I knew we were on to something good when a customer told me “This is so easy, it’s CTO proof.”
Early in the business, I was talking to a front-line server admin who had found that Cisco UCS made server deployment so reliable, automated and simple that he was convinced even his CTO could pull it off without breaking anything. The enthusiasm was real, and infectious, and it changed the face of the data center market.
Thinking back five years to March of 2009, when Cisco introduced UCS, the economy was still spiraling into the worst recession of our lifetime. IT budgets were being slashed. Many wondered if it was the right time for Cisco to enter a new market with deeply entrenched competitors.
In the decade leading up to 2009, computing innovation had stalled. The incumbents still had tunnel vision on the power and cooling challenges that arose out of multi-core processing in the mid-2000’s. Innovation was essentially focused on mechanical packaging: blade servers for mainstream IT and “skinless” boxes for the hyperscale crowd. Overlooked was the real problem for the vast majority of customers: operational complexity. Remember that server virtualization was rapidly spreading in nearly every data center. Again, this was originally a response to a hardware problem: processor utilization; but as everyone recognized the operational benefits, virtualization was taking hold very fast. As was cloud. Combine all this with the disaggregation of data storage from the server, which had already moved out onto the network as NAS and SAN many years before, and you had a perfect storm of complexity threatening to outpace the capacity of many IT organizations. The individual technologies in the data center were not overwhelmingly complex but tying them all together, into a system where you could land and scale an application in a very secure and available way, became the all-consuming job of the customer. Collectively, the industry had failed. In 2009, more than ever, customers needed something to help them slash OPEX in the data center and free people up to face the challenges of the day. This was the innovation vacuum that UCS had been designed to fill.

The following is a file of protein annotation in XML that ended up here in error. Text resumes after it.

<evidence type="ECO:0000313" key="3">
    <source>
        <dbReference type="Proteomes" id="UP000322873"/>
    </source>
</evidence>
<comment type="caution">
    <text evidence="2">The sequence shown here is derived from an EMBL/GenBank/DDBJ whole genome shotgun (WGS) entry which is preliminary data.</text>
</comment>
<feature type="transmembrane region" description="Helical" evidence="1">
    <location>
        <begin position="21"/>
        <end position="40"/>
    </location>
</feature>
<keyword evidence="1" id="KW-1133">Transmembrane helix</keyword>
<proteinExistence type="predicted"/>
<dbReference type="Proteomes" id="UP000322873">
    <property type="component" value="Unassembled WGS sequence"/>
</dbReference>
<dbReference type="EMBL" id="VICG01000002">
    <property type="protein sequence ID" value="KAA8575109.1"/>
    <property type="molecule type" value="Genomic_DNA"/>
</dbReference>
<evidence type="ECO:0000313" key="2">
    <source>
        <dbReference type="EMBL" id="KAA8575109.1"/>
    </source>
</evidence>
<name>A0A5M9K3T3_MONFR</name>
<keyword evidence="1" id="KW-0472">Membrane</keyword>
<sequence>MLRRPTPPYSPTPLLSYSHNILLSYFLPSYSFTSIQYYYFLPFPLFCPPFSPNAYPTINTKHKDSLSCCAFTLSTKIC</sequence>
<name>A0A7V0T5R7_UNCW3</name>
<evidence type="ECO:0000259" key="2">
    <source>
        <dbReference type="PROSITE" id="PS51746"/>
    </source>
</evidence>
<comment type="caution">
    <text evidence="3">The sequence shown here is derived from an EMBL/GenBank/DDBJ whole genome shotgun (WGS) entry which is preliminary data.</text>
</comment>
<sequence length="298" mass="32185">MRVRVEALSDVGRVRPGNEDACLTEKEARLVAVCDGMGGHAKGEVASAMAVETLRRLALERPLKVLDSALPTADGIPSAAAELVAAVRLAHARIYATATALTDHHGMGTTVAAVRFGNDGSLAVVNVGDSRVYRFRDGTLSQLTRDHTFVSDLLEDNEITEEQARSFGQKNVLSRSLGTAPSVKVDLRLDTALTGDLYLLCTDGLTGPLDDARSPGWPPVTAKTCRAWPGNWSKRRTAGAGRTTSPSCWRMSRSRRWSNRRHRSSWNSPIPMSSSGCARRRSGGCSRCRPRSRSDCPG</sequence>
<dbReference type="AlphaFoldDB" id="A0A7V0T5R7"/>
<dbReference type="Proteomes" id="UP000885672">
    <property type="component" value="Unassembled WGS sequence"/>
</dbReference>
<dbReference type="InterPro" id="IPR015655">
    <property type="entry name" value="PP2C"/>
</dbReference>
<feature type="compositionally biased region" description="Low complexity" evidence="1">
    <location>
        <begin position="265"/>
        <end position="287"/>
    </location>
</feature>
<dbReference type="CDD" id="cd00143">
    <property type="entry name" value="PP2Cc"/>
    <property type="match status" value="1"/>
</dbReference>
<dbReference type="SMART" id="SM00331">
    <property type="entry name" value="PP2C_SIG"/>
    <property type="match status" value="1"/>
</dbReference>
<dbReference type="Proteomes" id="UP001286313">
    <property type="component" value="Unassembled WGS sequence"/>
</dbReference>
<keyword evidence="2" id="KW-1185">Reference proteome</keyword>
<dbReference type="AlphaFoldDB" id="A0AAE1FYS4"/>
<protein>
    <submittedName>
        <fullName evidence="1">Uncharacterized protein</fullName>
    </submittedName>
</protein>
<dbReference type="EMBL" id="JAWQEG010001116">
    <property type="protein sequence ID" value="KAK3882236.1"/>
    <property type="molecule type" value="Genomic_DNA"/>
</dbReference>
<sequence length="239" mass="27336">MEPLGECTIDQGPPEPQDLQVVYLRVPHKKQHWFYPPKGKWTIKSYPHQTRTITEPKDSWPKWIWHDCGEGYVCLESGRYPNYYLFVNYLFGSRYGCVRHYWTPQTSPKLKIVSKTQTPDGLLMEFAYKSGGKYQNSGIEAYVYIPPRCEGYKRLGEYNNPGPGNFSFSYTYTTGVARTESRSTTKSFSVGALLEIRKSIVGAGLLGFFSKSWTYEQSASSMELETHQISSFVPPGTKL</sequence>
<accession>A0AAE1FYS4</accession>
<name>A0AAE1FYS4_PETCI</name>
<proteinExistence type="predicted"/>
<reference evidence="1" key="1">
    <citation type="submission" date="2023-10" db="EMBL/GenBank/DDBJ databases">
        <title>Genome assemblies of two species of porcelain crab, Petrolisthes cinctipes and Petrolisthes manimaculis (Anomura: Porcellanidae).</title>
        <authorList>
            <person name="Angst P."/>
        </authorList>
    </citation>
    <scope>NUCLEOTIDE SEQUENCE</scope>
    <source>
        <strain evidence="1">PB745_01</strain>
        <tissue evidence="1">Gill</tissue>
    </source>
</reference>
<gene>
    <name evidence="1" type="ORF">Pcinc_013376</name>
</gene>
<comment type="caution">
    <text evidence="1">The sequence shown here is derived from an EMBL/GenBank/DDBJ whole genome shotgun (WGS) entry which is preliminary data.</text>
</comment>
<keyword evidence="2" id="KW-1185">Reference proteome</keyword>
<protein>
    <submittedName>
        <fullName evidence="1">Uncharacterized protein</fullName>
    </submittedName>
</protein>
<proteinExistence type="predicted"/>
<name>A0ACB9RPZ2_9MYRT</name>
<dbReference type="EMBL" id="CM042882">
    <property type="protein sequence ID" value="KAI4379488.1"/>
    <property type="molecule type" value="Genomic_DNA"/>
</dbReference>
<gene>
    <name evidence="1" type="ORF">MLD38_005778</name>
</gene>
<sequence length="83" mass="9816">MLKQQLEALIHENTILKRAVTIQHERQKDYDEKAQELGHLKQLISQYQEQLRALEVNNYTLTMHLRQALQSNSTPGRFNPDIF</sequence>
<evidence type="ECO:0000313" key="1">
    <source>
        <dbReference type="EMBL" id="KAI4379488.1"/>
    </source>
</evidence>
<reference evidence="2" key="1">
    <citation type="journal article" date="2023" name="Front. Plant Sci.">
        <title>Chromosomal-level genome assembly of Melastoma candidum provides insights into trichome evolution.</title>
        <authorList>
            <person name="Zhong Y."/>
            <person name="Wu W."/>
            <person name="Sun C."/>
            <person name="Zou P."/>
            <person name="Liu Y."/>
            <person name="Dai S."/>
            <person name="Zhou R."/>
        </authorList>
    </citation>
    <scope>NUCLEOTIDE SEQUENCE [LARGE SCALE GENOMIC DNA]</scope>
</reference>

Think of UCS as the Turducken of the data center: the sum is much, much greater (and tastier) than the parts. A lot of true innovation has gone into UCS in the areas of server I/O and in fundamental advancements to server management technology. The latter is especially critical, because what is often overlooked in virtualization and cloud discussions is the underlying issue of deploying, managing and scaling the physical infrastructure itself (details, details…) The advent of UCS completed the total abstraction and automation of hardware in crucial ways that hypervisor and cloud technology still can’t acheive on their own. API-controlled data center hardware is a foundational element of modern IT innovation, and UCS started it all. This may be Cisco’s greatest contribution to the industry and charted the course for Cisco ACI in the broader data center.
Cisco’s not stopping. In the intervening five years, new innovation opportunities have appeared. Most recently, the addition of flash systems to Unified Computing in the form of UCS Invicta, which opens up a whole new chapter for what customers will be able to achieve with the System. UCS Director is taking on a pivotal role for automation across Cisco solutions and the integrated infrastructures that we construct with our storage partners. The future is so bright, our partners need sunglasses.
The team has put together this interactive timeline that commemorates many of the milestones in the first five years of UCS. Looking back over it, I can only feel proud and humbled to be associated with the team here at Cisco, our technology and channel partners, and most importantly with our customers, who have clearly proven that UCS was (and is) the right solution at the right time.